Reasons have come to the fore why the next outbreak of epidemic in Nigeria and some other African and Asian nations might not be far off.
Recent reports from the World Health Organisation (WHO), the United States Centre for Disease Control and Prevention (CDC), the Nigeria Centre for Disease Control (NCDC) and the journal Nature Communications have indicated low levels of vaccination against preventable childhood killer diseases in the country and Africa; growth of anti-vaccine movement, especially in the United States (U.S.) and Europe, which had fuelled incidents and deaths from measles.
Also, rising global temperatures have caused increase in mosquito and other vector-borne diseases such as malaria, yellow fever, zika and dengue fever.
November to May are peak period for ailment transmission in Nigeria and other countries endemic to Lassa fever, cerebro spinal meningitis and yellow fever.
Latest update on Lassa fever from the NCDC revealed that 11 new confirmed cases were reported in five states - five for Ondo; two in Edo; another two for Bauchi; one each in Ebonyi and Taraba and a new death also recorded in the North Eastern state.
The disease centre said from January 1 to April 7, 2019, 2,133 suspected cases were reported from 21 states of which 537 were positive, 15 probable and 1,581 negative (not a case).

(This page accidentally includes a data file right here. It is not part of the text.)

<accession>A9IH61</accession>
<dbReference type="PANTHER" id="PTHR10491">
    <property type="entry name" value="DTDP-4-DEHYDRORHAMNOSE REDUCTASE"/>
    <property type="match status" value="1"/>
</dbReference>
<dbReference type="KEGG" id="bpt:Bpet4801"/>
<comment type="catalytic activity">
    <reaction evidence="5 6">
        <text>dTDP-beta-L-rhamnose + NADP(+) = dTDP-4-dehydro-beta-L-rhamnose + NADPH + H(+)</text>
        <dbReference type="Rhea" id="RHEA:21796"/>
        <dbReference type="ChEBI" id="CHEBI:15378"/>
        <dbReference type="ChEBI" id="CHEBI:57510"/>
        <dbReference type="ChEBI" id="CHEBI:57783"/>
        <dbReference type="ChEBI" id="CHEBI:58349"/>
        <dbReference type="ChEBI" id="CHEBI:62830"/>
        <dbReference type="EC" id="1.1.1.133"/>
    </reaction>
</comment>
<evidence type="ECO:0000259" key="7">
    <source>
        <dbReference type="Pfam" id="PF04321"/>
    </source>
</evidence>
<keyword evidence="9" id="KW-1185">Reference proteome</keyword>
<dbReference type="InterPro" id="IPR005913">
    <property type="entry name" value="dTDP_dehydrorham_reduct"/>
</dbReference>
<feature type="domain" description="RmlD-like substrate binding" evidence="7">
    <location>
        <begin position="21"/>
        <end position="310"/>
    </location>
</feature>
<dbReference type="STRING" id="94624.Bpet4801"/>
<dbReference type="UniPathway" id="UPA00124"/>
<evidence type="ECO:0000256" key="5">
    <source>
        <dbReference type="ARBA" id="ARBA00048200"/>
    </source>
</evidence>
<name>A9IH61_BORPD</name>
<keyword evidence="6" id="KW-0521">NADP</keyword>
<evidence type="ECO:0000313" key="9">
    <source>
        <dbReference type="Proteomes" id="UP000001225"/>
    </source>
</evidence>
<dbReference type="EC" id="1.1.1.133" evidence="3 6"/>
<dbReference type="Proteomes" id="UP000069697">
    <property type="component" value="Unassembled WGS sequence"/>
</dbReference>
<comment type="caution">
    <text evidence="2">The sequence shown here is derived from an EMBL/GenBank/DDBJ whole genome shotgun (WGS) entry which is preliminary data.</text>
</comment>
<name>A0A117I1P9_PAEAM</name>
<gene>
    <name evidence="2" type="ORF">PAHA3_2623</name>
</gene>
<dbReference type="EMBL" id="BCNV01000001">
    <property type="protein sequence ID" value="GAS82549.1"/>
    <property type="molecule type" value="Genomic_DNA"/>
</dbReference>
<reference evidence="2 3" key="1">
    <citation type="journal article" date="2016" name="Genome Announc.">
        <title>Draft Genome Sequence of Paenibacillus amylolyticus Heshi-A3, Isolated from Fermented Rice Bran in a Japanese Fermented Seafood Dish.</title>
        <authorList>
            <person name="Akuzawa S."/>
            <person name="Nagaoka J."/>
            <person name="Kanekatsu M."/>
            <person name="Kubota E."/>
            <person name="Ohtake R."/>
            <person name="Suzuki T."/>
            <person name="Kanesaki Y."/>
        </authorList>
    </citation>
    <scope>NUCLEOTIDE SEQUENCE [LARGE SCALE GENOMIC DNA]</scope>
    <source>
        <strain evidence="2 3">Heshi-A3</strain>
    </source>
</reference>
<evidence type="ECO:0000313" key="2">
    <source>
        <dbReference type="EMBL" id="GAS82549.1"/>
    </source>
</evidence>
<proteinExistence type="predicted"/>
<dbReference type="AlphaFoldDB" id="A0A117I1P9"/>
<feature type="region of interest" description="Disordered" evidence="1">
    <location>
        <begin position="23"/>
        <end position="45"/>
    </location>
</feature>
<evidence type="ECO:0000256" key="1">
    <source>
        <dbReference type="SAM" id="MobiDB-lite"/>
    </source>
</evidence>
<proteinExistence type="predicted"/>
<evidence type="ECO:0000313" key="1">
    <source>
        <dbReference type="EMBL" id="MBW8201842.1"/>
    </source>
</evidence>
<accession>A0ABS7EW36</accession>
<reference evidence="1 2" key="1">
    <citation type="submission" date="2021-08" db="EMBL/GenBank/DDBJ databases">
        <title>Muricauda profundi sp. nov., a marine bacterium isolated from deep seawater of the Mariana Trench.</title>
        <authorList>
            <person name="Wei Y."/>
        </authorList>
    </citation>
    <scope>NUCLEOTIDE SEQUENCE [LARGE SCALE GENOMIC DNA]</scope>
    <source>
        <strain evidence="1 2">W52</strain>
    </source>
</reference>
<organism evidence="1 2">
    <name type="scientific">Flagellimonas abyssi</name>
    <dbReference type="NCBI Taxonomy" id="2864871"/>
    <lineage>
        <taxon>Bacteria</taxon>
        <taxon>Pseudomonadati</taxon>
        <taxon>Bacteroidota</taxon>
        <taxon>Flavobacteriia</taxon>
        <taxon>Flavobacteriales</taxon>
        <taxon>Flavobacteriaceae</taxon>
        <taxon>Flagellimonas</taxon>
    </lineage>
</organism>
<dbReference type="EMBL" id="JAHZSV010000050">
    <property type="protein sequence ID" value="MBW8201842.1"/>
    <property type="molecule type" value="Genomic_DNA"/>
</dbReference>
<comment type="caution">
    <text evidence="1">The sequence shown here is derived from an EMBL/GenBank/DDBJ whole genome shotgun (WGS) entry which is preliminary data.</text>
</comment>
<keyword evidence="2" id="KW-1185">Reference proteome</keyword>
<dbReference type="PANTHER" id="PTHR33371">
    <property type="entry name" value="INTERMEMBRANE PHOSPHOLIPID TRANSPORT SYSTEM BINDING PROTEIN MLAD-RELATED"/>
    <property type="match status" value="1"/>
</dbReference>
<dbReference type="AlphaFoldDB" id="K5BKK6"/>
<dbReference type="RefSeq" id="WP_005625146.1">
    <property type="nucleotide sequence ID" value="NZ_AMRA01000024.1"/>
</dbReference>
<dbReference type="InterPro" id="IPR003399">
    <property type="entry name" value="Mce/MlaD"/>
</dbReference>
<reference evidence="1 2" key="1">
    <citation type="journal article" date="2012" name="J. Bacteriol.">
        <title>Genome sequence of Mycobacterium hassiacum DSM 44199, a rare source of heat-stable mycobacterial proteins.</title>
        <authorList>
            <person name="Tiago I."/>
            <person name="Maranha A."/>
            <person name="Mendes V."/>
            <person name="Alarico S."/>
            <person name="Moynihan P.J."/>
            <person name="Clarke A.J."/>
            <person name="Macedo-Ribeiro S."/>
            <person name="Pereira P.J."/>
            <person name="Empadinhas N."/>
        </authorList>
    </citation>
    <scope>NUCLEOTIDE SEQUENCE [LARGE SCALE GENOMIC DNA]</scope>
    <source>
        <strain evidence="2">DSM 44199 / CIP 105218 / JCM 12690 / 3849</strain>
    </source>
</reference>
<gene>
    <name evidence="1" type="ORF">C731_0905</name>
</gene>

The NCDC noted that since the beginning of this year, 122 deaths had been recorded in confirmed cases and Case Fatality Ratio (CFR) was 22.7 per cent.
The centre named the 21 states and Abuja that had registered at a least a confirmed incident across 81 local councils to include Edo; Ondo; Bauchi; Nasarawa; Ebonyi; Plateau; Taraba; Adamawa; Gombe; Kaduna and Kwara.
Others are Benue; Rivers; Kogi; Enugu; Imo; Delta; Oyo; Kebbi and Cross River.
Moreover, the NCDC statistics showed that from October 1, 2018 to March 27, 2019, a total of 541 suspected cases of meningitis and 48 deaths were reported in 15 states.
The centre observed that 47 samples were positive for bacterial meningitis. Neisseria meningitides serogroup C (NmC) accounted for 34 per cent (16) of the positive cases.
A study published on April 11, 2019 in the journal Nature Communications found diphtheria, tetanus and whooping cough (pertussis) vaccination levels in Nigeria, Democratic Republic of the Congo (DRC), Ethiopia, Mozambique and Cambodia, southeast Asia, fall short of the 80 per cent threshold recommended by WHO.
The implication being that the potential for disease circulation and outbreak in these countries remains high.